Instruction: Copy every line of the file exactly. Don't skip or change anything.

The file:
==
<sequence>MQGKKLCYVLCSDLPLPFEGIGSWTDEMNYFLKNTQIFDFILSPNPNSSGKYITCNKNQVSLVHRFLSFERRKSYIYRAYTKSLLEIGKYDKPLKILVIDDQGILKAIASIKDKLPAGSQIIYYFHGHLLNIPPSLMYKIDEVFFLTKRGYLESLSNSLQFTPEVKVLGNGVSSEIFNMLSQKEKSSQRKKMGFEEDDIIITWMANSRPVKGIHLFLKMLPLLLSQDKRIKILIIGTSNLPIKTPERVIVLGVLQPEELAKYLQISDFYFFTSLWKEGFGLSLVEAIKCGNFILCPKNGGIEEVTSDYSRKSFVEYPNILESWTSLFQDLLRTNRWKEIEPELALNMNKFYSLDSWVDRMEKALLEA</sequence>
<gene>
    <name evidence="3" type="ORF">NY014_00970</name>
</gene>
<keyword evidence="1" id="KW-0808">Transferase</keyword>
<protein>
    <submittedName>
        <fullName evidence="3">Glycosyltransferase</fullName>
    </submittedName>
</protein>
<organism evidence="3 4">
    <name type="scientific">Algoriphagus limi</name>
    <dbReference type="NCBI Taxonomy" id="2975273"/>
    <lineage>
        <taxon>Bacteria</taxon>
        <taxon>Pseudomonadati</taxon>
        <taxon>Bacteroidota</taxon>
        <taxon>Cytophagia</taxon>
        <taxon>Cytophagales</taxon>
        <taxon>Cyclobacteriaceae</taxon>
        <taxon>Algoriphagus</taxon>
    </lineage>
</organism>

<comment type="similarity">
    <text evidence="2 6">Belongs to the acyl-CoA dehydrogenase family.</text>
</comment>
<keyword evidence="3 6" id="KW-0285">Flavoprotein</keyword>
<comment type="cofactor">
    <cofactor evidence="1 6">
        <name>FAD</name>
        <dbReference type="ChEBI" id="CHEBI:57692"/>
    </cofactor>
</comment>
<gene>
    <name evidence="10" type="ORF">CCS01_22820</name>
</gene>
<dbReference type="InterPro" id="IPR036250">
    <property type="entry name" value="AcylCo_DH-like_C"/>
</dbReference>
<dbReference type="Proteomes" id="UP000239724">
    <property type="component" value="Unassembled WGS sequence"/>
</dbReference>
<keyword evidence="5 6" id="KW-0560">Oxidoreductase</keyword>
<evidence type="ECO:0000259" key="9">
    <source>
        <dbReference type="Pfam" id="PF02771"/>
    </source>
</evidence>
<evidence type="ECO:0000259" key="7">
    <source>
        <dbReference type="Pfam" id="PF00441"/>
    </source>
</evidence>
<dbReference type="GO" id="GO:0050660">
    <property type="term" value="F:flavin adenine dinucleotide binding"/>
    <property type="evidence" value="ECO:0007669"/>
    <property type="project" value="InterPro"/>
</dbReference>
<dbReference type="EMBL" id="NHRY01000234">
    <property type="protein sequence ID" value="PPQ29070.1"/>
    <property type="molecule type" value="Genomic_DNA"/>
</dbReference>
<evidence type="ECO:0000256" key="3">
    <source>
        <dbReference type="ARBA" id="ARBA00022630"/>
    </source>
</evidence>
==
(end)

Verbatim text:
<sequence>MQGKKLCYVLCSDLPLPFEGIGSWTDEMNYFLKNTQIFDFILSPNPNSSGKYITCNKNQVSLVHRFLSFERRKSYIYRAYTKSLLEIGKYDKPLKILVIDDQGILKAIASIKDKLPAGSQIIYYFHGHLLNIPPSLMYKIDEVFFLTKRGYLESLSNSLQFTPEVKVLGNGVSSEIFNMLSQKEKSSQRKKMGFEEDDIIITWMANSRPVKGIHLFLKMLPLLLSQDKRIKILIIGTSNLPIKTPERVIVLGVLQPEELAKYLQISDFYFFTSLWKEGFGLSLVEAIKCGNFILCPKNGGIEEVTSDYSRKSFVEYPNILESWTSLFQDLLRTNRWKEIEPELALNMNKFYSLDSWVDRMEKALLEA</sequence>
<gene>
    <name evidence="3" type="ORF">NY014_00970</name>
</gene>
<keyword evidence="1" id="KW-0808">Transferase</keyword>
<protein>
    <submittedName>
        <fullName evidence="3">Glycosyltransferase</fullName>
    </submittedName>
</protein>
<organism evidence="3 4">
    <name type="scientific">Algoriphagus limi</name>
    <dbReference type="NCBI Taxonomy" id="2975273"/>
    <lineage>
        <taxon>Bacteria</taxon>
        <taxon>Pseudomonadati</taxon>
        <taxon>Bacteroidota</taxon>
        <taxon>Cytophagia</taxon>
        <taxon>Cytophagales</taxon>
        <taxon>Cyclobacteriaceae</taxon>
        <taxon>Algoriphagus</taxon>
    </lineage>
</organism>

<comment type="similarity">
    <text evidence="2 6">Belongs to the acyl-CoA dehydrogenase family.</text>
</comment>
<keyword evidence="3 6" id="KW-0285">Flavoprotein</keyword>
<comment type="cofactor">
    <cofactor evidence="1 6">
        <name>FAD</name>
        <dbReference type="ChEBI" id="CHEBI:57692"/>
    </cofactor>
</comment>
<gene>
    <name evidence="10" type="ORF">CCS01_22820</name>
</gene>
<dbReference type="InterPro" id="IPR036250">
    <property type="entry name" value="AcylCo_DH-like_C"/>
</dbReference>
<dbReference type="Proteomes" id="UP000239724">
    <property type="component" value="Unassembled WGS sequence"/>
</dbReference>
<keyword evidence="5 6" id="KW-0560">Oxidoreductase</keyword>
<evidence type="ECO:0000259" key="9">
    <source>
        <dbReference type="Pfam" id="PF02771"/>
    </source>
</evidence>
<evidence type="ECO:0000259" key="7">
    <source>
        <dbReference type="Pfam" id="PF00441"/>
    </source>
</evidence>
<dbReference type="GO" id="GO:0050660">
    <property type="term" value="F:flavin adenine dinucleotide binding"/>
    <property type="evidence" value="ECO:0007669"/>
    <property type="project" value="InterPro"/>
</dbReference>
<dbReference type="EMBL" id="NHRY01000234">
    <property type="protein sequence ID" value="PPQ29070.1"/>
    <property type="molecule type" value="Genomic_DNA"/>
</dbReference>
<evidence type="ECO:0000256" key="3">
    <source>
        <dbReference type="ARBA" id="ARBA00022630"/>
    </source>
</evidence>